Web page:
Presidential Popularity Contest

The Wall Street Journal offers this data on how Presidents since WWII stack up in their job approval ratings across their terms. It’s interesting to note that Clinton is the only President to trend up over time. There’s also a disturbing similarity between the curves of Bush I and Bush II, although George may take heart that if the trend holds, his approval rating will rise before the end of his reign. Of other noteworthy-ness, Eisenhower is far away the most popular overall, while Truman exhibits the widest swing between his high and low.

Noisy Brains

This is a fascinating bit of neural research out of MIT. It proposes a whole new teacher/tinker model for learning and creativity at the level of how the brain is wired. It would seem to account for that “ah-ha!” moment when you’ve been mulling something about and finally all the pieces drop into place – a physiological Gestalt of sorts. Looked at another way, it makes thinking a lot like herding cats. The “teacher” keeps trying to organize thoughts while the “tinker” keeps having them wander off. In this way, the teacher is your rational self while the tinker is your creative self. It’s like Scrabble with neurons.

I’m wondering about tinker stimulation though. What amplifies noise? Just thinking out loud, but it strikes me that noise at the neuronal level is probably similar to electronic noise in a circuit. After all, they are both primarily electrical devices. If you want to increase noise in a circuit, you increase the current and the component density. In the brain, I imagine this amounts to increasing the frequency and density of neuronal firings. In other words, you think about more stuff. This may explain why it’s almost impossible to be creative by concentrating on it. Creativity most often happens while you’re busy doing something else.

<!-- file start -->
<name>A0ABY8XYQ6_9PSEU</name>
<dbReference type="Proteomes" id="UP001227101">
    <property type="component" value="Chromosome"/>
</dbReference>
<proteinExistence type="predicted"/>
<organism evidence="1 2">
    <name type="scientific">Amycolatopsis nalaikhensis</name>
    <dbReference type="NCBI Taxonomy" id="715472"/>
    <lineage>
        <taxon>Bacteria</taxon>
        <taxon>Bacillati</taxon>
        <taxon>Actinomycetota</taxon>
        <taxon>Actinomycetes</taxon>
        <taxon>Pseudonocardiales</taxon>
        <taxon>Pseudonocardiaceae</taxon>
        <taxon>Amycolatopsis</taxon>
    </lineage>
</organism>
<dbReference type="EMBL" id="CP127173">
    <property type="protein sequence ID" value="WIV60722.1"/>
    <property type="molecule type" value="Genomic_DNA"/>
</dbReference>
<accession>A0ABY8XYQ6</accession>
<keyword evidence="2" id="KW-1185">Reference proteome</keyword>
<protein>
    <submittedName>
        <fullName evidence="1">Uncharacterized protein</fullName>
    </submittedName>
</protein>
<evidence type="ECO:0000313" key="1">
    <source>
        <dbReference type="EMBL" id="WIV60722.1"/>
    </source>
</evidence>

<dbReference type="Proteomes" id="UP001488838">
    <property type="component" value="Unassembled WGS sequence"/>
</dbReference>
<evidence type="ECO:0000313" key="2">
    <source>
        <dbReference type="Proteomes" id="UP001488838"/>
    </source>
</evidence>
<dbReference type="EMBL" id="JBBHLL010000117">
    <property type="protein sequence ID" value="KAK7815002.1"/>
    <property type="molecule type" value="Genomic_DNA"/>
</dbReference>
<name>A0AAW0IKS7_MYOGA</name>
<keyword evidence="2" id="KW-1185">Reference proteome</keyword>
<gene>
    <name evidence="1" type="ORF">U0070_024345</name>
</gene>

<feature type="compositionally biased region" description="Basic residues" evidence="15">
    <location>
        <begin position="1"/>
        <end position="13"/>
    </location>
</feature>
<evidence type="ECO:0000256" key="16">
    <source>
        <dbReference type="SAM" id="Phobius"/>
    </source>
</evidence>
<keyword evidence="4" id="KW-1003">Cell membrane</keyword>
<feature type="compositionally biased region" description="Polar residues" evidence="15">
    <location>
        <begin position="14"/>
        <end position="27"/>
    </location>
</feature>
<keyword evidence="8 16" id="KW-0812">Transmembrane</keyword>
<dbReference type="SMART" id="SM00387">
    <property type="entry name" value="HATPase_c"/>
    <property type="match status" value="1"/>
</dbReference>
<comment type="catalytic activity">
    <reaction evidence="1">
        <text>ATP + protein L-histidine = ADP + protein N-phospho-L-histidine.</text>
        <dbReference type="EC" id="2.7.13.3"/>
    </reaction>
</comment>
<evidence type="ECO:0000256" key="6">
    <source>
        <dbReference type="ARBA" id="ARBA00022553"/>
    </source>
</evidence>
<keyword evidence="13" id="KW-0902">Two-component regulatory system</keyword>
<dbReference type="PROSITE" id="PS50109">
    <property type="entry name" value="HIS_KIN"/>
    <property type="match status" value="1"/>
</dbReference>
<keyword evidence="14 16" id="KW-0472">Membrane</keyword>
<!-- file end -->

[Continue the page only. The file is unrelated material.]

It also occurs to me that this is a very natural model to develop. In a sense, the yin/yang approach here is similar to how evolution works at the genetic level. Genetic mutations are the tinker or the noise. Survival then becomes the teacher, correcting/selecting for the most useful recombinations.

Unfortunately, this makes thought control devices and sci-fi telepathy a bit more complicated, but nobody thought that was easy anyway.

Very cool…

No More Bullets Laughing Boy?

I spent a great deal of my youth having various parts of my anatomy x-rayed. There were a few years in the late 80’s where I pretty much glowed in the dark. However, I’m now deeply into that chronological land where conversations with medical professionals all begin with the phrase, “Well, as we get older…”

I’m not sure if it’s because all my hard tissues have now turned to soft tissue, or because the doctors are simply aware that I can now afford more expensive tests, but in my pre-AARP years I’m finding I’m being stuffed into tubes for MRI scans at regular intervals. And each test involves the same goofy set of safety questions that you have to answer. These span from obvious ones about body piercings, implants, and pacemakers, to the less obvious questions about working with metal or grinding tools. But today I got caught with a question I don’t recall answering before.

Do you have any bullets or shrapnel in your body?

To which I responded,

No ma’am, I’ve never even been hunting with the Vice President.

The girl on the phone gamely headed directly into the next question without skipping a beat. She was about half way through when the time-delay kicked in. She began to laugh, but you could tell she was trying to suppress it. She got the last question out, and then paused to compose herself before taking me through the test-day instructions. She didn’t make it.

My work here is done…